114 results found
    1. Evolutionary Biology
    2. Microbiology and Infectious Disease

    Bacterial Evolution: The road to resistance

    Devon M Fitzgerald
    The way that bacteria grow—either floating in liquid or attached to a surface—affects their ability to evolve antimicrobial resistance and our ability to treat infections.
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    1. Computational and Systems Biology
    2. Epidemiology and Global Health

    Inference and control of the nosocomial transmission of methicillin-resistant Staphylococcus aureus

    Sen Pei et al.
    The asymptomatic colonization and importation of methicillin-resistant Staphylococcus aureus (MRSA) in hospital settings can be inferred from observed cases using combined model-inference methods and used to inform improved interventions.
    1. Evolutionary Biology
    2. Microbiology and Infectious Disease

    Evolutionary pathways to antibiotic resistance are dependent upon environmental structure and bacterial lifestyle

    Alfonso Santos-Lopez et al.
    Bacteria growing in biofilms evolve antimicrobial resistance via different pathways and generate greater genetic diversity than well-mixed populations, selecting fitter but less resistant genotypes.
    1. Epidemiology and Global Health

    Epidemiology and burden of multidrug-resistant bacterial infection in a developing country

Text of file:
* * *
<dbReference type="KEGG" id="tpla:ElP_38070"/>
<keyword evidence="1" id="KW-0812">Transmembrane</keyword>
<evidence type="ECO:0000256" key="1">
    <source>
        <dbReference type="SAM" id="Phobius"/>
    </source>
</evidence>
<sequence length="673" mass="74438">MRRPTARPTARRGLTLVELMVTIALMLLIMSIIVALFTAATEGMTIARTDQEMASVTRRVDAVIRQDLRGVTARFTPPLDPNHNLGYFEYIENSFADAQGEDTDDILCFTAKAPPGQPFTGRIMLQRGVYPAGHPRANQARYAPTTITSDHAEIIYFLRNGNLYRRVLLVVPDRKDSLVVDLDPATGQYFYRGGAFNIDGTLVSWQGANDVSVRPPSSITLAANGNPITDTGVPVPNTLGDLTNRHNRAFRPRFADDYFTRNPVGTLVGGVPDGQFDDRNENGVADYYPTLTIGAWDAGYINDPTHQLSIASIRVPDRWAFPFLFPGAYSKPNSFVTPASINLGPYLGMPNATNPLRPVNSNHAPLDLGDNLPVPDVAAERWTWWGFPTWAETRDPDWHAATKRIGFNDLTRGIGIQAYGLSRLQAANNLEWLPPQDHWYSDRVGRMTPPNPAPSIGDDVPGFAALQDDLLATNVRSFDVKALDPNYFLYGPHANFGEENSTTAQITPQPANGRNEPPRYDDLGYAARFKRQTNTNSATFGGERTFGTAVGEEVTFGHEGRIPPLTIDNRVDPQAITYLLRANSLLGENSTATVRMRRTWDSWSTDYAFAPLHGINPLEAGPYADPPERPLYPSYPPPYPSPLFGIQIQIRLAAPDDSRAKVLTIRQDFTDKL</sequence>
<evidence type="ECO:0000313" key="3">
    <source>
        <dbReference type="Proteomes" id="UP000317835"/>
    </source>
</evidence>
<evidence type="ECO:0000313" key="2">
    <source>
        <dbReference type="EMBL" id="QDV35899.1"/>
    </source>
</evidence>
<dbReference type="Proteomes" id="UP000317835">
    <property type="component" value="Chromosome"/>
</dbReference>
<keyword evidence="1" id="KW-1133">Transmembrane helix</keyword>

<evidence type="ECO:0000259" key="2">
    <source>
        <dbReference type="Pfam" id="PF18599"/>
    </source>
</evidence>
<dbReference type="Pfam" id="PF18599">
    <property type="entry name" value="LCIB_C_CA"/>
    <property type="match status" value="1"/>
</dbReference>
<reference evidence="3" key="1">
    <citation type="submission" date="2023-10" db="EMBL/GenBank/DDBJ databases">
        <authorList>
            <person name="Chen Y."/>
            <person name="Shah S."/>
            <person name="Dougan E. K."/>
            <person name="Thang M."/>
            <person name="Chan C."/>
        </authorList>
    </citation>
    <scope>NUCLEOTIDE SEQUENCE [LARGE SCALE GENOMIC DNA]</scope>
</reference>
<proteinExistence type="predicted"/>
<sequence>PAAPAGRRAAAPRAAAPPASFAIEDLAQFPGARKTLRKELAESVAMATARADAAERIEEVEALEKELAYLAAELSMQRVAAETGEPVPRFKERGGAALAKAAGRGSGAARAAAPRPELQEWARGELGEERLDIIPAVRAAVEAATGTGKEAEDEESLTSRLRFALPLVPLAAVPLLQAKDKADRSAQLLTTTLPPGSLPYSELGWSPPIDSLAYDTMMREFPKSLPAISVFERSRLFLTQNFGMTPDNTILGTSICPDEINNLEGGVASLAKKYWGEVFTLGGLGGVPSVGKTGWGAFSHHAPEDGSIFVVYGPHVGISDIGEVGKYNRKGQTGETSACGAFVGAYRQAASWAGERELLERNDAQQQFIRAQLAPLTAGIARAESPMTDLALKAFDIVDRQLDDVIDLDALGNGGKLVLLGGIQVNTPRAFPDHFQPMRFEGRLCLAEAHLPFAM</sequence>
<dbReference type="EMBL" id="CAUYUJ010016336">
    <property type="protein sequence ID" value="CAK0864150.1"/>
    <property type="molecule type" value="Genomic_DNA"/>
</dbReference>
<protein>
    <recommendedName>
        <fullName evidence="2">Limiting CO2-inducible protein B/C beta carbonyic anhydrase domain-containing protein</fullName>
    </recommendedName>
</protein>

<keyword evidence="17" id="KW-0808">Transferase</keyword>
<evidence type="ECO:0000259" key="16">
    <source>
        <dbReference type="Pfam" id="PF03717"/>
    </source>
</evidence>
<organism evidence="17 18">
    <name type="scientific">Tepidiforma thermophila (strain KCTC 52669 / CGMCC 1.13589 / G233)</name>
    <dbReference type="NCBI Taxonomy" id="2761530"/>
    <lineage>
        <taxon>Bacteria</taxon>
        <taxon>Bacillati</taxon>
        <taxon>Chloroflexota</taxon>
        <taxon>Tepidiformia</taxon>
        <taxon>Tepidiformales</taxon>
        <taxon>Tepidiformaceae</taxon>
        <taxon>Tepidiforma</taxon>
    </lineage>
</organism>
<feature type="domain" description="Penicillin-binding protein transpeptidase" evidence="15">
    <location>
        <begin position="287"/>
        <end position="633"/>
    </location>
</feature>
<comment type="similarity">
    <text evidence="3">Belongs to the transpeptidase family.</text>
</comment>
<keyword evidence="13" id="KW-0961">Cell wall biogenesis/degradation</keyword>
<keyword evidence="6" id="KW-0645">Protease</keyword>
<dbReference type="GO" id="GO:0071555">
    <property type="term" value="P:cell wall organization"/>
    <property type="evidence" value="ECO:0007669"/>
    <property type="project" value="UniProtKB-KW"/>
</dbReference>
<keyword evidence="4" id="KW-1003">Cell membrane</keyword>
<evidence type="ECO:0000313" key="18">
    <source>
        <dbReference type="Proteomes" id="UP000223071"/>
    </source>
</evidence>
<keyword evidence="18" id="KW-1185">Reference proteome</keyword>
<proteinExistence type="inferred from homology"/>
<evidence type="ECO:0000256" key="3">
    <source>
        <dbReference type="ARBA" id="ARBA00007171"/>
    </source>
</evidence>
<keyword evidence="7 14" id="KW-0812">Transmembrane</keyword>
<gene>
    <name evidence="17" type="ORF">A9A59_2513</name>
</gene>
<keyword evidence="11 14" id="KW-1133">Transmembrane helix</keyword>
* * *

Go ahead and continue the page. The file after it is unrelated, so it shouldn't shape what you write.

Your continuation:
Cherry Lim et al.
    The burden of antimicrobial resistance in Thailand is deteriorating over time, and 19,122 deaths in the country in 2010 were excess deaths caused by multidrug-resistant bacterial infection.
    1. Epidemiology and Global Health
    2. Microbiology and Infectious Disease

    Comment on 'The distribution of antibiotic use and its association with antibiotic resistance'

    Koen B Pouwels et al.
    We are writing to comment on the recent study by Olesen et al., 2018 on antibiotic use and antibiotic resistance.
    1. Epidemiology and Global Health
    2. Microbiology and Infectious Disease

    Tuberculosis: Breaking down walls

    Moagi Tube Shaku, Bavesh Davandra Kana
    A better understanding of the mechanisms underpinning the growth of mycobacteria could help identify targets for new antibiotics.
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    1. Biochemistry and Chemical Biology

    Antibiotics: A new spanner in the works of bacterial transcription

    Kristine B Arnvig, Finn Werner
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